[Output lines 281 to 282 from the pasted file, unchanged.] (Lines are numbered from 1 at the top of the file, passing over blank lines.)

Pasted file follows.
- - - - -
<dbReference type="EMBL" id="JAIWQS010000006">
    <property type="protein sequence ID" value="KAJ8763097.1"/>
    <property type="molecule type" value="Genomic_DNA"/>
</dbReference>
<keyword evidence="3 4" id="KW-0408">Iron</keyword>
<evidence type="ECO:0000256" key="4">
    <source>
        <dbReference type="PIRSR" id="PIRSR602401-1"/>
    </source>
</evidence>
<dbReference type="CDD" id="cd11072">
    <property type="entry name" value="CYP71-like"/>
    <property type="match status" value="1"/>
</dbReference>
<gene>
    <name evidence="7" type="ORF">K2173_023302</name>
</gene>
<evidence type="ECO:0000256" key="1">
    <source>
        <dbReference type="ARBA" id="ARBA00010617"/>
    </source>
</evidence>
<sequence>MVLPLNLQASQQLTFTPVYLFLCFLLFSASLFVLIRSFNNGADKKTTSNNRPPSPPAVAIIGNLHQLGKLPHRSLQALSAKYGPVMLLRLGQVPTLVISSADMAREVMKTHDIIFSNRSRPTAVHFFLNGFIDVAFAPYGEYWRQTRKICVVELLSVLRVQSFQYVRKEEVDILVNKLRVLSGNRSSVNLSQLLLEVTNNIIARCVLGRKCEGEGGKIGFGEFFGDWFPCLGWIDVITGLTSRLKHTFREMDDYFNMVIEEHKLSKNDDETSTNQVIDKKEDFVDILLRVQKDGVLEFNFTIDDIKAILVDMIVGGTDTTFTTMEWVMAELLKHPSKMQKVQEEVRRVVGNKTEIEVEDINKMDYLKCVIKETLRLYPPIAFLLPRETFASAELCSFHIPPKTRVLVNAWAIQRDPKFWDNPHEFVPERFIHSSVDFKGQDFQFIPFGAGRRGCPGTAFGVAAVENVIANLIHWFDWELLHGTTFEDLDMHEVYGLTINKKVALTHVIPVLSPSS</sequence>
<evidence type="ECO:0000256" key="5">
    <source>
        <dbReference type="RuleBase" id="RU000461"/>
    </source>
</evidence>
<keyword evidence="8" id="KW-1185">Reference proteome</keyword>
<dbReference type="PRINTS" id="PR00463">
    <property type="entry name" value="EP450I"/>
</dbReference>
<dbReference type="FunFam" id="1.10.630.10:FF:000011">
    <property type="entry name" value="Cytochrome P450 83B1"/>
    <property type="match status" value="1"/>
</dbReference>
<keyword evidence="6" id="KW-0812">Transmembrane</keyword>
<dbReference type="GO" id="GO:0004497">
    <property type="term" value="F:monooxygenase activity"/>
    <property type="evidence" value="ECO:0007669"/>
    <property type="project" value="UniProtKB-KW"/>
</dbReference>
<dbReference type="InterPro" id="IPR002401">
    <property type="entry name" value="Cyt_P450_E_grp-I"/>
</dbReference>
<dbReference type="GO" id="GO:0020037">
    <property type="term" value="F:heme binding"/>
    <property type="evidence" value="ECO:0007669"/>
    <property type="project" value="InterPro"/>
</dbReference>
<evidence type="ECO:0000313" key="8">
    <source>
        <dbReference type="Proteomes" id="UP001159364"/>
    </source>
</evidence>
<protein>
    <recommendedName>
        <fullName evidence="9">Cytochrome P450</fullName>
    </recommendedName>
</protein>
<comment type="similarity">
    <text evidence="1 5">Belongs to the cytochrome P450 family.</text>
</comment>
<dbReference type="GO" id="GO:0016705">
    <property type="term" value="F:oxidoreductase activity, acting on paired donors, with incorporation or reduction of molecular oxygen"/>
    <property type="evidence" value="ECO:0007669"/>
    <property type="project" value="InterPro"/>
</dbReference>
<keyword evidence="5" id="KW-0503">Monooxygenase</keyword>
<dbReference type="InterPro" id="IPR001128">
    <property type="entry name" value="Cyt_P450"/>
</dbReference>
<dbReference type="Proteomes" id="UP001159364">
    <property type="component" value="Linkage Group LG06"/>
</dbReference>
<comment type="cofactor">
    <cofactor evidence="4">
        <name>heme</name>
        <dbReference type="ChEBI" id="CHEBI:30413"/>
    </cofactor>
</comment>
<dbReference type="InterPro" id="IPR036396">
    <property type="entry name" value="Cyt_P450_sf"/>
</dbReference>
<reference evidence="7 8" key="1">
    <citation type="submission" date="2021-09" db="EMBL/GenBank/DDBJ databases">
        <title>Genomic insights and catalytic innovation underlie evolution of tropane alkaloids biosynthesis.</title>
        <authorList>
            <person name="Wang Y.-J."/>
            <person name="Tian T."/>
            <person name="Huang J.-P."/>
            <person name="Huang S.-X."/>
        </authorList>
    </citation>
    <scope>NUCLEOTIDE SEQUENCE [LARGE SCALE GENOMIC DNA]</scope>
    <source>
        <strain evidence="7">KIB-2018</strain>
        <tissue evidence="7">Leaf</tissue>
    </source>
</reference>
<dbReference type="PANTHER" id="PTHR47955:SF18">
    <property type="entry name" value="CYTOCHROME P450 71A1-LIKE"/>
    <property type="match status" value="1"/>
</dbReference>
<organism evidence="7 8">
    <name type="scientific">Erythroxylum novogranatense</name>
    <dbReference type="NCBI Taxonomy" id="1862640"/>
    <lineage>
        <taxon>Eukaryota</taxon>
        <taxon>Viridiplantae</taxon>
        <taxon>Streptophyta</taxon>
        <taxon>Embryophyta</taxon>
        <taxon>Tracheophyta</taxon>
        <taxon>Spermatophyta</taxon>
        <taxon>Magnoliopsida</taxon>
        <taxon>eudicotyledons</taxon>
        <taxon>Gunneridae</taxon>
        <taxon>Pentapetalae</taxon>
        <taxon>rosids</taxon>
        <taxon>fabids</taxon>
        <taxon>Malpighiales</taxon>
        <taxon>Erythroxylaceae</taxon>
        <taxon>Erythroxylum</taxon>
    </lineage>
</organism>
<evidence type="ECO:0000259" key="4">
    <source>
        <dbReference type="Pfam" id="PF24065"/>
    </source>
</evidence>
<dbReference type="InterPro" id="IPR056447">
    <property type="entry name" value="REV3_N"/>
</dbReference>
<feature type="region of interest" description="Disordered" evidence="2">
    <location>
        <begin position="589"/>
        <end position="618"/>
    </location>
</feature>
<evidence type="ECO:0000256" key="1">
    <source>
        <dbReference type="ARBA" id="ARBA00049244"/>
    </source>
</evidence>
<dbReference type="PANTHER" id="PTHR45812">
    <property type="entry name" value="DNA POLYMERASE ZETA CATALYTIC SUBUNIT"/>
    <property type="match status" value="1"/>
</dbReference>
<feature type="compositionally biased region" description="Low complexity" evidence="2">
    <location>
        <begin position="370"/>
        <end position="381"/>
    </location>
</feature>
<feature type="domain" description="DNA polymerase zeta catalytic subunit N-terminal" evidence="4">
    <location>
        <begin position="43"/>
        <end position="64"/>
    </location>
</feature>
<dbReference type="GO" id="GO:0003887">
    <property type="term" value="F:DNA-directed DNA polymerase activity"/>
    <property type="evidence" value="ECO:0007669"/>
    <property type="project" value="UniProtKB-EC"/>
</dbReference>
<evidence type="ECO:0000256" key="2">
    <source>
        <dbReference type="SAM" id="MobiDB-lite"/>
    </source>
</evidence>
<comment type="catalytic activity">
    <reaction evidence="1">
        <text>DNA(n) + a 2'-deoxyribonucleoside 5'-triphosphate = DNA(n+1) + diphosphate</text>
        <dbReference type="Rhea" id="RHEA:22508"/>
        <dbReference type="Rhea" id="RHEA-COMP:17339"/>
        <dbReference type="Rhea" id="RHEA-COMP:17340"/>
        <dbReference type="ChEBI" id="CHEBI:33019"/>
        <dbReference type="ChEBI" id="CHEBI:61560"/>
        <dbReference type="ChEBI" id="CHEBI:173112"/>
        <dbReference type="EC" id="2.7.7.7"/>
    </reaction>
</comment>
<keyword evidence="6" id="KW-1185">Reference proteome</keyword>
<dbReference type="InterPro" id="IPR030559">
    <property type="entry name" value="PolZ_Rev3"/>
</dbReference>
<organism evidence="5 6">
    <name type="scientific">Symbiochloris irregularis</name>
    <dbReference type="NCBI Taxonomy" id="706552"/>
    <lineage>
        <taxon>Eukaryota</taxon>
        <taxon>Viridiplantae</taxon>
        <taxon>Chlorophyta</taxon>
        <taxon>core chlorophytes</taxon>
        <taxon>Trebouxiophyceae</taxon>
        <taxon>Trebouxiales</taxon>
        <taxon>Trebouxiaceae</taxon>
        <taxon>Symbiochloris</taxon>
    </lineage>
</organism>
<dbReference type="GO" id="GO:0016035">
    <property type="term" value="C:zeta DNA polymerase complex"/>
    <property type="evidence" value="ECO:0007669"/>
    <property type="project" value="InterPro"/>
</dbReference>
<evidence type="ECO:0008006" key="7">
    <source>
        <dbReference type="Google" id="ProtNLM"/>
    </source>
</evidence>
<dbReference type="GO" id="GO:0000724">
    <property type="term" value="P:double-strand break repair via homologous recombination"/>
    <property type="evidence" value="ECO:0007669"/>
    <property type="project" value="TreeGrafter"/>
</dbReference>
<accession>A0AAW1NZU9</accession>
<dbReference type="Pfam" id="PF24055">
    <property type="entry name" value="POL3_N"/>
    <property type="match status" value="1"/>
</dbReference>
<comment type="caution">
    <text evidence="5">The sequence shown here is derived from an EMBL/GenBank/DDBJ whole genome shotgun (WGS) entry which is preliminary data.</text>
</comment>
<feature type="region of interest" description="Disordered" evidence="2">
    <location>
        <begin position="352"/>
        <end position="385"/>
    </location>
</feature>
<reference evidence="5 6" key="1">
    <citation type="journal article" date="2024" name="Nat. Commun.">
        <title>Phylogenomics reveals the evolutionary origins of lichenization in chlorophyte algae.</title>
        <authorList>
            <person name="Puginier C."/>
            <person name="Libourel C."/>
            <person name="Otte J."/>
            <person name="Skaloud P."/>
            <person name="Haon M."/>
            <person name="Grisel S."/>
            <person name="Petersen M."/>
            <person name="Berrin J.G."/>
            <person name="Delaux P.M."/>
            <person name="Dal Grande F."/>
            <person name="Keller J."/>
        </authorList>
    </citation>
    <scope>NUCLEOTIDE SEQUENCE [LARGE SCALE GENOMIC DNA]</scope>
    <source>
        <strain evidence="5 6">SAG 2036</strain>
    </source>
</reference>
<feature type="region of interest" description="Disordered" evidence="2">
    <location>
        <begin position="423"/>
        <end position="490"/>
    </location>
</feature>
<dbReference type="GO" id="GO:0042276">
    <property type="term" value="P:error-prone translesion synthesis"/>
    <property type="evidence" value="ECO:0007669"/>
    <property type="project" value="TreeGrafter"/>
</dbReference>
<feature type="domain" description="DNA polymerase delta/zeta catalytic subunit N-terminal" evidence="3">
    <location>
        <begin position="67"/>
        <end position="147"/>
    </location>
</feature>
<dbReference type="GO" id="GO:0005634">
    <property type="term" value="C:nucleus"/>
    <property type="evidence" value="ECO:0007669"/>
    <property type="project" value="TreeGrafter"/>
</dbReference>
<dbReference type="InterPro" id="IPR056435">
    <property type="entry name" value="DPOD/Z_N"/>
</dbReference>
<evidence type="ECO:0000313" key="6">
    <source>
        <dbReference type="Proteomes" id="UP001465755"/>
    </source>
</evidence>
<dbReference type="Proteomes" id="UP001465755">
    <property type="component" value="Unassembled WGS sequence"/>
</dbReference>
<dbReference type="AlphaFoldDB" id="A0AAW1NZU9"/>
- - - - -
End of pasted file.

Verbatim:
</evidence>
<dbReference type="Proteomes" id="UP001465755">